The next day I return, and after waiting for a few dogs and their owners to pass by, I crouch next the side of the creek and sprinkle lavender buds into the small, clear stream. The buds vanish as soon as I drop them into the water– as if they never existed. I drop some more in and the same occurs; they’re gone before I can blink. The current flows by, washing over stones, fleeting by banks of mud, until it vanishes around the bend where the pine trees tower overhead.

As I gaze at the water, first downstream and then upstream, my own self quiets, stills, and momentarily dissolves into the landscape. The relief, though short, is palpable. Alone becomes together and perhaps that is what’s this practice of thanking the creek has been about all along.

Winter in the Time of Climate Change

There is a stream near my home and I walk along it nearly every day; I know its moods and seasons nearly as well as I know my own. We are family and our connections are pure: we’re both made of water.

Every day brings more distressing news about the environment. Big changes need to happen but whatever change that does happen is so slow. Global warming is now being felt by everyone, some more than others. I go out and walk along the stream when the news and all the unfortunate future unknowns press in too hard. Right now, it is running fast. This winter has been a series of freezes and thaws. November hit hard with a heavy, deep freeze and I expected this to lead to a  white Christmas but instead, it’s been a muddy, wet winter, full of more temperate days than frosty ones. The thermometer rides up and down, every day propelled by a bouncing ball rather than a steady progression of tiny fluctuations.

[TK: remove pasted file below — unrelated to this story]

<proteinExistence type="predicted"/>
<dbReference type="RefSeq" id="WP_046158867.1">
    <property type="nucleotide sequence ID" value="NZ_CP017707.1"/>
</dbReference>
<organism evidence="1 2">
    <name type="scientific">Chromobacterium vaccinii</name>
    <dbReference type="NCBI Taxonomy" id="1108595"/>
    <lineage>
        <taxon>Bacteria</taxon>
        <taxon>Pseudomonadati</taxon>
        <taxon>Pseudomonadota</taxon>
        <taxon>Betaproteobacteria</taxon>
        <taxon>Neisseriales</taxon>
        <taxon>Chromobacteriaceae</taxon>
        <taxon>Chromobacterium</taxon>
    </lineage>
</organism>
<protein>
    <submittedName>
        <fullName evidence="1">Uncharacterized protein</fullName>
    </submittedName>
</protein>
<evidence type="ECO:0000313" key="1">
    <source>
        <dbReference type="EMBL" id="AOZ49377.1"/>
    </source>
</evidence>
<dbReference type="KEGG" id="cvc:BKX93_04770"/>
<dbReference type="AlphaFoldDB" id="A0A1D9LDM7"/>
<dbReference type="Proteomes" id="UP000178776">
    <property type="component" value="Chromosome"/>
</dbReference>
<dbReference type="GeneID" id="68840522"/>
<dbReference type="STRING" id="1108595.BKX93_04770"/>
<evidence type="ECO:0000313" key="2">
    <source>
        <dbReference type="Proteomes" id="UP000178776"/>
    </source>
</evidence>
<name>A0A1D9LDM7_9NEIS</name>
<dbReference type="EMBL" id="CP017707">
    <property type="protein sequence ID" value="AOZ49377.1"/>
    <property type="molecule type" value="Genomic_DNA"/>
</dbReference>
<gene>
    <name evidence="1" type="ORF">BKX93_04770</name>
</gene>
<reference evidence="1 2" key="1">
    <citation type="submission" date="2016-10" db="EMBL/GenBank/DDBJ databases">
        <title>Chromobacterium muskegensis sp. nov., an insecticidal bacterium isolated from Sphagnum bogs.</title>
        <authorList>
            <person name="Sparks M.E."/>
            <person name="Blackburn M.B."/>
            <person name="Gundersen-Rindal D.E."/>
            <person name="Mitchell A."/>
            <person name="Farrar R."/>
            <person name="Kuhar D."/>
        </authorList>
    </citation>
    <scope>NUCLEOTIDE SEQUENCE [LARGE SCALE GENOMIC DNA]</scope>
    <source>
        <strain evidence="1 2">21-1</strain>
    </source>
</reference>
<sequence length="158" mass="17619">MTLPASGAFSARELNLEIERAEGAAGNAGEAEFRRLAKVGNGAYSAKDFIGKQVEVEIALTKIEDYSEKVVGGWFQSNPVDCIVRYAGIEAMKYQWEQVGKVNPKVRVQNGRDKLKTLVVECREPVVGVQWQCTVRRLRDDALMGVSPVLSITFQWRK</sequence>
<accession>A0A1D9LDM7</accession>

The stream locks and then unlocks. It accepts each freeze and thaw with inestimable grace. After reading the news, it is hard to know what is near or far, here and up in the sky, in the mind or in the present moment. But the stream is always present, it knows no other moment. It lives in eternity; as David Hockney said, “It’s always now. It’s now that’s eternal.”

The creek is still here, I think to myself whenever I see it, it is still living. It runs forward through this strange January, sometimes under the ice and sometimes not. Patches of green moss dot the banks nearby, beyond that the nearby plants are broken, brown, and dried. They are asleep, listening to things I cannot hear, dreaming of things I barely know of.